02/16/2011 02:35:00 PM EST
SEC Settles with Four of Nine in Insider Trading Case
The SEC concluded settlements with four of nine
defendants in an on-going insider trading case centered on a market
professional tipping others with material non-public information he
misappropriated from his wife. SEC v. Devlin, Case No. 20831 (S.D.N.Y.
Filed Dec 18, 2008).
Defendant Matthew Devlin who is at the center of the case
is a former registered representative at Lehman Brothers, Inc. His wife was a
partner in the New York City office of an international public relations firm.
Through that position she had access to inside information on pending corporate
Over a four year period beginning in March 2004 Mr.
Devlin is alleged to have misappropriated inside information regarding thirteen
transactions involving: InVision Technologies, Inc.; Eon Labs, Inc., Mylan,
Inc.; Abgenix, Inc.; Aztar Corporation; Veritas, DGC, Inc.; Mercantile
Bankshares Corporation; Alcan, Inc.; Ventana Medical Systems, Inc.; Pharmion
Corporation; Take Two Interactive Software, Inc.; Anheuser-Busch, Inc; and Rohm
and Haas Company. According to the SEC a series of tips and illegal trades
- Mr. Devlin tipped his friend and client, defendant
Jamil Bouchareb about twelve deals in which he traded. He also tipped his
co-worker defendant Frederick Bowers on at least three transactions in which he
traded. He then tipped one of his clients Thomas Faulhaber who is also a
defendant. In addition Mr. Devlin tipped defendant Eric Holzer, an attorney at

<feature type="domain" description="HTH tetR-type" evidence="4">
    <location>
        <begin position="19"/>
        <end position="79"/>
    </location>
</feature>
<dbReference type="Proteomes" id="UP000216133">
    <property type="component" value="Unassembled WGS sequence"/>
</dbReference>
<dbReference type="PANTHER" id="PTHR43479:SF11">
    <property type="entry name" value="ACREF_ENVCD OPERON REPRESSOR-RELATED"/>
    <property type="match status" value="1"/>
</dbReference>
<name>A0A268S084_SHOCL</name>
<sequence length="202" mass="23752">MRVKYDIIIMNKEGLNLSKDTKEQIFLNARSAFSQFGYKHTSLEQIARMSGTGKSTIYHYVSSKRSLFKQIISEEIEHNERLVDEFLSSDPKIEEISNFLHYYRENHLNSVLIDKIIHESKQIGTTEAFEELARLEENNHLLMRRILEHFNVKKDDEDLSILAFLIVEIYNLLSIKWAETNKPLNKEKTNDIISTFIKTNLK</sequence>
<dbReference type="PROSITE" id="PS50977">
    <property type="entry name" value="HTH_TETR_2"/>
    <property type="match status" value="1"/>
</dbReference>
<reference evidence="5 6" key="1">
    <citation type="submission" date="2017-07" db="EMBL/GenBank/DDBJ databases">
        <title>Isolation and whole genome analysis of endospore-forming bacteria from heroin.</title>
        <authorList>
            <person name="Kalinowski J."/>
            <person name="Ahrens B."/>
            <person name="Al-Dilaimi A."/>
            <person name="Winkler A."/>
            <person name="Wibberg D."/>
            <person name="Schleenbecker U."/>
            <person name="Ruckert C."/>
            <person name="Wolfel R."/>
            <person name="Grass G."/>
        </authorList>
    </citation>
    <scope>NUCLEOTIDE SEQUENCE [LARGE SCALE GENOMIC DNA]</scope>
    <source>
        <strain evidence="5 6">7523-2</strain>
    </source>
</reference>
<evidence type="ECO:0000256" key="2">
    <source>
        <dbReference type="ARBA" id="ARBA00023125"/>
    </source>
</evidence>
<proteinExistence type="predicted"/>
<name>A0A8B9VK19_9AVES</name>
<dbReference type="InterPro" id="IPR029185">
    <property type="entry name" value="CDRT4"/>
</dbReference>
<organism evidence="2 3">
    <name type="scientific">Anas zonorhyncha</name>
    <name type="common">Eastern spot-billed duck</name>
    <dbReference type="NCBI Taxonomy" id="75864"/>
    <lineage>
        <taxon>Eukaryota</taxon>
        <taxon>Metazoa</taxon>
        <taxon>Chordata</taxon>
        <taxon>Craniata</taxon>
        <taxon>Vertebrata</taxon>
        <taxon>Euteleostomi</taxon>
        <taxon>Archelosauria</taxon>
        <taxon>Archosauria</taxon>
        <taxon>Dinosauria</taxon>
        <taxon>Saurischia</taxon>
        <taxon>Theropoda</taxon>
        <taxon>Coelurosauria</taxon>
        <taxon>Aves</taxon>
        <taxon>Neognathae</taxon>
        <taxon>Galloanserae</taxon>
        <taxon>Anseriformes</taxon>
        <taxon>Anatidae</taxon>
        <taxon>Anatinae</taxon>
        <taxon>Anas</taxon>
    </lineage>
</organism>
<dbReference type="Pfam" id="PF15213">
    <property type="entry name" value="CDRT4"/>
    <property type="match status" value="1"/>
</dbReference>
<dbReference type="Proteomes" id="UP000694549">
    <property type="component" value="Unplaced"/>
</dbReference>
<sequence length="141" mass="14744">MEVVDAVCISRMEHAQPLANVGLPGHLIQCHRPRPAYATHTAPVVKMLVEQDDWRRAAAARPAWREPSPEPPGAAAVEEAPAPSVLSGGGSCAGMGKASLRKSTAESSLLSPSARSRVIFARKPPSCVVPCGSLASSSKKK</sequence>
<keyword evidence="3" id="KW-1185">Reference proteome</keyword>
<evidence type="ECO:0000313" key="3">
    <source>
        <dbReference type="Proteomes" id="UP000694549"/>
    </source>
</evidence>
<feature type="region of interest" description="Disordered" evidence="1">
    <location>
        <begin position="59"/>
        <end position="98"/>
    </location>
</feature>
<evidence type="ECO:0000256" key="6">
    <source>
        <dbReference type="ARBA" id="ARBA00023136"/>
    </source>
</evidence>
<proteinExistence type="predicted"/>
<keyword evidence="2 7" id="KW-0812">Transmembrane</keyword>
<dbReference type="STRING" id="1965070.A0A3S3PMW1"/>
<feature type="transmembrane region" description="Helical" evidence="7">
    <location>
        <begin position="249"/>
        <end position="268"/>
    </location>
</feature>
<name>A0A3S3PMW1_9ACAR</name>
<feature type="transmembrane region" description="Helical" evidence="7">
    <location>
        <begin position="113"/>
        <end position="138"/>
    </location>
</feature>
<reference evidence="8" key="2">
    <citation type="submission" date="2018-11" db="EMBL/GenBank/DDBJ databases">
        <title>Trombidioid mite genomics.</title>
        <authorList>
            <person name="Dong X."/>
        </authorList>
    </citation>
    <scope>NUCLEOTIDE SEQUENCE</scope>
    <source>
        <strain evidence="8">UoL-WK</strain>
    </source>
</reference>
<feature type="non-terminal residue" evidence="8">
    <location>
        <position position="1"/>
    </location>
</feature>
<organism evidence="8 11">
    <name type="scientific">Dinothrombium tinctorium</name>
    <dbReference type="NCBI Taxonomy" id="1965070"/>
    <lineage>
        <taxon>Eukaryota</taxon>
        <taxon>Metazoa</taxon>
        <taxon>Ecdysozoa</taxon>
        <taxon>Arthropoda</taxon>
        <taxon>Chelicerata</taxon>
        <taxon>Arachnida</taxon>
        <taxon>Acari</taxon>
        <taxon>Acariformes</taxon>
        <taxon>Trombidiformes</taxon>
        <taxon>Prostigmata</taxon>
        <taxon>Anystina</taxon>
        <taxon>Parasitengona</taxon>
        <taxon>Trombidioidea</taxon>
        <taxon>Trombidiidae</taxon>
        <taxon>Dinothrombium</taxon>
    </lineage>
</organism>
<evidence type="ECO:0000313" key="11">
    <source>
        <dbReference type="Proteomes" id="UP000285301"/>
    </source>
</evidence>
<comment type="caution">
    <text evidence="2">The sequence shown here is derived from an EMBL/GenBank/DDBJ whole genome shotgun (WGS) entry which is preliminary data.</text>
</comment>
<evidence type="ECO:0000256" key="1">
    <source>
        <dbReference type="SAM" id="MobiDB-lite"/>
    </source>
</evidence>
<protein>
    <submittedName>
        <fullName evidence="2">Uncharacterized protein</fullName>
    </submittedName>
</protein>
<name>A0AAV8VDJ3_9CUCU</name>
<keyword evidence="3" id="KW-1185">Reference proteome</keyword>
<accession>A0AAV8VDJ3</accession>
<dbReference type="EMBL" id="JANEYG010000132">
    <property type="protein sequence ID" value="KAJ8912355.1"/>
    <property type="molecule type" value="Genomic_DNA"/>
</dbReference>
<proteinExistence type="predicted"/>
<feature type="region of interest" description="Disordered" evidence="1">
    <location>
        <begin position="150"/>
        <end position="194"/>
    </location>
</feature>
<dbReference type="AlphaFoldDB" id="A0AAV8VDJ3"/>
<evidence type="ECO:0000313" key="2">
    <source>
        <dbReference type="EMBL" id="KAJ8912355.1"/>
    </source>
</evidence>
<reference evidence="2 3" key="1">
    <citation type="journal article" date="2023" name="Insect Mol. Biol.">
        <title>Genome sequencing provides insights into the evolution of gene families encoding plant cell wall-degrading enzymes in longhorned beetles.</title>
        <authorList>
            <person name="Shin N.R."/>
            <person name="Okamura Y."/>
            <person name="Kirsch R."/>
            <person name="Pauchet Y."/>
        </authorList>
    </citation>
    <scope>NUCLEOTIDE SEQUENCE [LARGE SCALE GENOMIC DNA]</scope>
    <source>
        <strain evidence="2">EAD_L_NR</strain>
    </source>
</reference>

a large New York law firm who traded on at least three deals and Jeffrey
Glover, another Lehman client, who traded in five deals.
- Mr. Boucharbeb tipped his business partner defendant
Daniel Corbin who traded in four deals through accounts in the name of his
companies, Augustus Management LLC and Corbin Investment Holdings LLC, both of
which are defendants. He also tipped his girl friend Maria Checa, a relief
defendant, who traded in some deals.
- Daniel Corbin tipped his father and relief defendant
Lee Corbin, an attorney, who traded in four deals and had an interest in Corbin
The complaint, which alleges violations of Exchange Act
Sections 10(b) and 14(e), claims that the group made illegal trading profits of
$4.8 million. Mr. Devlin furnished the information to curry favor and was
rewarded with various gifts.
The Commission announced settlements with defendants
Glover, Bower, Faulhaber and Holzer. Each settling defendant consented to the
entry of a permanent injunction prohibiting future violations of Exchange Act
Sections 10(b) and 14(e). In addition:
- Mr. Glover agreed to pay disgorgement of $209,356 along
with prejudgment interest and a civil penalty of $305,761. In a related
administrative proceeding he consented to the entry of an order barring him
from the securities business.
- Mr. Bowers consented to the entry of a similar bar
order and agreed to pay a $12,000 civil penalty. He also pleaded guilty to
conspiracy and securities fraud in the parallel criminal case and was sentenced
to three years probation and ordered to pay a $15,000 fine and forfeit $12,000.
U.S. v. Bowers, No. 1:09-cr-00496 (S.D.N.Y.).
- Mr. Faulhaber also agreed to the entry of a bar order
and to pay disgorgement of $235,300 along with prejudgment interest and a civil
penalty of $235,300.
- Mr. Holzer agreed to pay disgorgement of $52,922 along
with prejudgment interest and a civil penalty of $172,269. He also agreed to
the entry of an order in a related administrative proceeding which bars him
from appearing and practicing before the Commission as an accountant. In the
related criminal case he pleaded guilty to securities fraud and conspiracy and
was sentenced to five years probation and ordered to pay a fine of $15,000 and
forfeit over $119,300. U.S. v. Holzer, No. 1:09-cr-00470 (S.D.N.Y.).
The parallel criminal cases are discussed here. See also Lit. Rel. No. 21854
(Feb. 14, 2011).
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